He’s got a sweet tooth — and his donors are footing the bill.
Sen. Josh Hawley (R-MO), considered a viable GOP presidential candidate in 2024, charged a Halloween ransom in junk food to his Senate campaign in March 2020, after a family jaunt with his wife and two young boys to Universal Studios theme park in Orlando, FEC records show.
The $197 in charges included: $16.87 at Voodoo Doughnut, $8.83 at Seuss Popcorn, $15.63 at Lard Lad, $13.83 at Lagoon Popcorn, $31.38 at Hopping Pot, $30.41 at Bumblebee Taco, and $80.04 at Margaritaville.
The binge raised the eyebrows of campaign finance experts who said campaign funds are strictly prohibited for any personal use by the Federal Election Commission.
“It appears to not be a legal use of campaign funds,” Ann Ravel, a former Obama-appointed chairwoman of the FEC, told The Post.
Ravel, a Democrat, served on the commission from 2013 to 2017 and was unanimously confirmed by the Senate.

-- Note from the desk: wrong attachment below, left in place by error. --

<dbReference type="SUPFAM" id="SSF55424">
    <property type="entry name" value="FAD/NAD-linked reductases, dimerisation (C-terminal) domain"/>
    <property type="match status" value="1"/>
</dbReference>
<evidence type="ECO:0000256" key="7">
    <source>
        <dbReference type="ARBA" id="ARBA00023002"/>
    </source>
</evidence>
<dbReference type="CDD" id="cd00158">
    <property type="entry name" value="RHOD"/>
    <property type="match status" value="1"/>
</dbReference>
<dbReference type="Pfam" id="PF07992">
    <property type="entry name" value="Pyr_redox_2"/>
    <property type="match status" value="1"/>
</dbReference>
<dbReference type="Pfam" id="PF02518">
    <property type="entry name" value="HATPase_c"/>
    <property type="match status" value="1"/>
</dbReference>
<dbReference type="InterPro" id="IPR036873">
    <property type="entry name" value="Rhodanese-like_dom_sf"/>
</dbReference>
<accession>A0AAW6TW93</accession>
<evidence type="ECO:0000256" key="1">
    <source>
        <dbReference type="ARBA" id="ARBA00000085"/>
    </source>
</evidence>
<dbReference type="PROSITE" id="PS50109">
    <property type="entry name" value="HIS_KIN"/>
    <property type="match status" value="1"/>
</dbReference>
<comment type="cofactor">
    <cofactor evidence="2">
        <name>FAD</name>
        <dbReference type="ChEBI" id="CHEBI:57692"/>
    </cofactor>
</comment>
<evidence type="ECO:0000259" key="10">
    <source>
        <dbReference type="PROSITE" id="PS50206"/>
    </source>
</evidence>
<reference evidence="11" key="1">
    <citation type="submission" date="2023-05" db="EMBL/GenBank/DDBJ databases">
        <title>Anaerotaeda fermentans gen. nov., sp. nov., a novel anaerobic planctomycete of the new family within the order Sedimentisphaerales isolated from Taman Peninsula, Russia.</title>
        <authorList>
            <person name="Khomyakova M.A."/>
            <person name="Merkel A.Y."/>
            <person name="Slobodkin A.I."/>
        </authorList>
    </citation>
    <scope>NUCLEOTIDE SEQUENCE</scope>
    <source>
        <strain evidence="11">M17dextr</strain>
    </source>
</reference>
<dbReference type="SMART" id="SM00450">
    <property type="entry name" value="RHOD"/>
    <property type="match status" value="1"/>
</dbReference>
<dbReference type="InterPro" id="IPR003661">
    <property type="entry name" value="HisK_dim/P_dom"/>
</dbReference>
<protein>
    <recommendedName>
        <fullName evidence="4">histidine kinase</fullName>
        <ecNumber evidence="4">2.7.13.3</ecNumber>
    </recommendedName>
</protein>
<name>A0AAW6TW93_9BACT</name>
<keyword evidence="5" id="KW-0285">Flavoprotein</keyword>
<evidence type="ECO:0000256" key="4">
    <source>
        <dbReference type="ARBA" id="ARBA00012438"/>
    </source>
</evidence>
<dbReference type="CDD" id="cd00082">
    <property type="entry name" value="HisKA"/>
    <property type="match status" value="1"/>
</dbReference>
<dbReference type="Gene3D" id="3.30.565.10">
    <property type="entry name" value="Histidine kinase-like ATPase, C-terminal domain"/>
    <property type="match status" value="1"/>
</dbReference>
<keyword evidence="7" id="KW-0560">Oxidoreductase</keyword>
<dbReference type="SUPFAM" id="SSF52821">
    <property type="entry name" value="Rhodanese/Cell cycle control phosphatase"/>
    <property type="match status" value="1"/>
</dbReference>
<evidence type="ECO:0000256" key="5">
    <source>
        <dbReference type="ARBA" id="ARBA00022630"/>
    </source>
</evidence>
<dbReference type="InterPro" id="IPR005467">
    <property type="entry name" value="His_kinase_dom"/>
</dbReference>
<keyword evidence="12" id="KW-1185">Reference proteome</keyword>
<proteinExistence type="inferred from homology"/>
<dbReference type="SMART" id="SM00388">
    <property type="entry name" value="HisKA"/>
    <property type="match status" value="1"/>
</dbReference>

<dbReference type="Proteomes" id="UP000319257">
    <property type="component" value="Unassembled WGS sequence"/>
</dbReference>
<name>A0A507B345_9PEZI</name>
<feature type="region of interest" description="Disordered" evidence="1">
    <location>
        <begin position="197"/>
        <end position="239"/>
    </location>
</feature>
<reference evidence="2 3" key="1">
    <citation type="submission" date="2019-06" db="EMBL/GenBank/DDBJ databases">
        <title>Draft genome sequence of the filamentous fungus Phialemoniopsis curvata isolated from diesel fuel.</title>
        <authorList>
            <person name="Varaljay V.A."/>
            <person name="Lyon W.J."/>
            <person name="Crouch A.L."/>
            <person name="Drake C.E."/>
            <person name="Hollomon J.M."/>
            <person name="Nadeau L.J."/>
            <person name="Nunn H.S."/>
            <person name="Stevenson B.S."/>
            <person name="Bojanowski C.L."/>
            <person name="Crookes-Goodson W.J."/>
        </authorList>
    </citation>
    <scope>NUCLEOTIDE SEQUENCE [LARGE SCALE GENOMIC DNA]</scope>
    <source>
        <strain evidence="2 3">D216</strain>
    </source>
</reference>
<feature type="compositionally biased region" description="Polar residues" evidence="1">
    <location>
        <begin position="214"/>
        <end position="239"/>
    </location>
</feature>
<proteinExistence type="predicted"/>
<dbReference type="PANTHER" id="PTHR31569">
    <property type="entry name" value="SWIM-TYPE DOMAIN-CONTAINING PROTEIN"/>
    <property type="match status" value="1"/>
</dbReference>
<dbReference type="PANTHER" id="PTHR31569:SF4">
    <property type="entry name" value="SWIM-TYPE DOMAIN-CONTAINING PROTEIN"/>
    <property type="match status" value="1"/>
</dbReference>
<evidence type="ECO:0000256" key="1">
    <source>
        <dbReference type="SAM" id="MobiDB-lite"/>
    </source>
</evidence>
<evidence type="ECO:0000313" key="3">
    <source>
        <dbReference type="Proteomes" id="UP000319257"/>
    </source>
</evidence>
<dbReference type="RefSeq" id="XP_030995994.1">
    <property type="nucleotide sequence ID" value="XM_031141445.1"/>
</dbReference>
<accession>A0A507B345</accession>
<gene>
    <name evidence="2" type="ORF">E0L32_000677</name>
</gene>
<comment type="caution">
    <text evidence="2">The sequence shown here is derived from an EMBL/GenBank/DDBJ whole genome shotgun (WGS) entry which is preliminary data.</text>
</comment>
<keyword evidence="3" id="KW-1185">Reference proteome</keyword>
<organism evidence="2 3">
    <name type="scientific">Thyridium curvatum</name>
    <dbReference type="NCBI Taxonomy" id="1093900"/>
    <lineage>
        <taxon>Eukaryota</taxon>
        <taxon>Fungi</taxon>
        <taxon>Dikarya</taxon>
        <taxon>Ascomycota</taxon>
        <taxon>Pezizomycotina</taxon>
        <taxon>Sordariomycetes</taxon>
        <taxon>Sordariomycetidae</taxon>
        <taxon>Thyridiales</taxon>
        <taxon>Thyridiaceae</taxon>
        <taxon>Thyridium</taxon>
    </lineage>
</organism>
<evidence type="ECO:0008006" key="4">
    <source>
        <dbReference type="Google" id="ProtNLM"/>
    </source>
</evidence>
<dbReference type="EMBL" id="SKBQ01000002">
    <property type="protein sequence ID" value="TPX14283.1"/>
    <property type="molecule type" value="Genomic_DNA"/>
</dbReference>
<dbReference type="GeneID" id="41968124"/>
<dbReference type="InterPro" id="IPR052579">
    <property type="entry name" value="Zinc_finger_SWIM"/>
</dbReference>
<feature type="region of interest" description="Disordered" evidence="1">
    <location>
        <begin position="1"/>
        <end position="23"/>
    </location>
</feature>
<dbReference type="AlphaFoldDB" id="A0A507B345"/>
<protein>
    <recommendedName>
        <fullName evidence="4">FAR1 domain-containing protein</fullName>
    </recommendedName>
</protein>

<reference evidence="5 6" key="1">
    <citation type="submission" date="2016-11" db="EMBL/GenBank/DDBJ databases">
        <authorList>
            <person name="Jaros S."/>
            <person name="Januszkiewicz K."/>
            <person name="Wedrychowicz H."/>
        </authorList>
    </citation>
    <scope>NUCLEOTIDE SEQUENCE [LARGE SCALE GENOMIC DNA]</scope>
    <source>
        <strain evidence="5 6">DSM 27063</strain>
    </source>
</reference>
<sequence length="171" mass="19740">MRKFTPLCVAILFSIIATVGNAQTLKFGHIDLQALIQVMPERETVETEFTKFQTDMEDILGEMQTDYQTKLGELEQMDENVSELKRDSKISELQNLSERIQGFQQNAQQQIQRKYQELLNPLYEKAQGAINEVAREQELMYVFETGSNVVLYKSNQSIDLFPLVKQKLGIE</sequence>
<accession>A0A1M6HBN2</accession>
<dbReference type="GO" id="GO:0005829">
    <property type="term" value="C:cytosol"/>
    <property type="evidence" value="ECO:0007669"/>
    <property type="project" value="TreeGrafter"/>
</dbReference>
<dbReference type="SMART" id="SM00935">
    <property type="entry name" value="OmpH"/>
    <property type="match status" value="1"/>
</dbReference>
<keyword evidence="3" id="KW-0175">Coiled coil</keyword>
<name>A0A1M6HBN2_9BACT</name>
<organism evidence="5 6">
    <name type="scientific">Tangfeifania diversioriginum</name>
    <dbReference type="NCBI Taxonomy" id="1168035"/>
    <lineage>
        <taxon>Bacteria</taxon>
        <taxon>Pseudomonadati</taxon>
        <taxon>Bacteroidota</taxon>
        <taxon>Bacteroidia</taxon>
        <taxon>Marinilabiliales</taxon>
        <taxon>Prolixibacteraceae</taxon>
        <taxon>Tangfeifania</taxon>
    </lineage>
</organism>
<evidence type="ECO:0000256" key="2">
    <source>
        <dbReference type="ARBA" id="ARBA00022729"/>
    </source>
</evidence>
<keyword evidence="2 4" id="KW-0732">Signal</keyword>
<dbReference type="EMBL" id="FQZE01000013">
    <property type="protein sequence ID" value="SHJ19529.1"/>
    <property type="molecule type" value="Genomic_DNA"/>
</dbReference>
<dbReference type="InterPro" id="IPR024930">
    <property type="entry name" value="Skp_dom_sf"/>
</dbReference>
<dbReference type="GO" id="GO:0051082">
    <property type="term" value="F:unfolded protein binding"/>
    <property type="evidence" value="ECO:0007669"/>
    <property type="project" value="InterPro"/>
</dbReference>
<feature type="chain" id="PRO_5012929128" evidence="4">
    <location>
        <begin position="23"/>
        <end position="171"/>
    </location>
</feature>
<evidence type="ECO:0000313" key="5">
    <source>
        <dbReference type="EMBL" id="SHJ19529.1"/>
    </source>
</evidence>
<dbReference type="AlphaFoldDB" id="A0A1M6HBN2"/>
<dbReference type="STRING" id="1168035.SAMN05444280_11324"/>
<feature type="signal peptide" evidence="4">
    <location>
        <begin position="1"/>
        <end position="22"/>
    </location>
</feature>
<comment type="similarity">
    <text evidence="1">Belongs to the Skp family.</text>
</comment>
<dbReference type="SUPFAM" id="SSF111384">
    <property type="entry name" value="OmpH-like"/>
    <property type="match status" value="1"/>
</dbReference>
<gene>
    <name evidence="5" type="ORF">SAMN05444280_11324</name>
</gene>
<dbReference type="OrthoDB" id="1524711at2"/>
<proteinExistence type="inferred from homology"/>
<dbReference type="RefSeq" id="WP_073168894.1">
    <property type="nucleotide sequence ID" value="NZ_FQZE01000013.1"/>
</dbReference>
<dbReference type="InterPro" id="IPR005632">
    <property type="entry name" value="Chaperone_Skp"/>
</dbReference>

Larry Sabato, a University of Virginia political scientist, agreed.
“It does warrant some scrutiny,” Sabato told The Post.
Hawley was in Orlando to participate in a family-friendly lobbyist retreat with fellow Missouri Sen. Roy Blunt’s Rely on Your Belief’s PAC, which dropped $4,680.65 on entry tickets for admission to the theme park — which included the Hawley family. Attendees stayed at the Loews Portofino Bay Hotel on site.
Personal use violations are no joke. Just last year GOP Rep. Duncan Hunter was forced to resign over the issue after pleading guilty to using more than $150,000 campaign funds for both small items like fast food and movie tickets and big-ticket purchases like luxury hotels and flights for their family’s pet rabbits. Hunter and his wife repaid more than $60,000 in expenses, and he was later pardoned by President Trump.
Hawley, a 41-year-old freshman from Missouri, has become one of the Senate’s most prominent voices against Big Tech censorship — but in recent days his star has dimmed after he faced accusations of helping to incite the deadly Jan. 6 riot on Capitol Hill. There have been protests in his home state demanding his resignation.
“The expenses were reimbursed on Jan. 30,” Hawley’s office said after being contacted by The Post this week. “This was a trip for the respective Leadership PACs of Senators Hawley and Blunt. The event is designed specifically for families to attend. Guests are encouraged to bring their children and Sen. Blunt has been hosting it for a number of years.”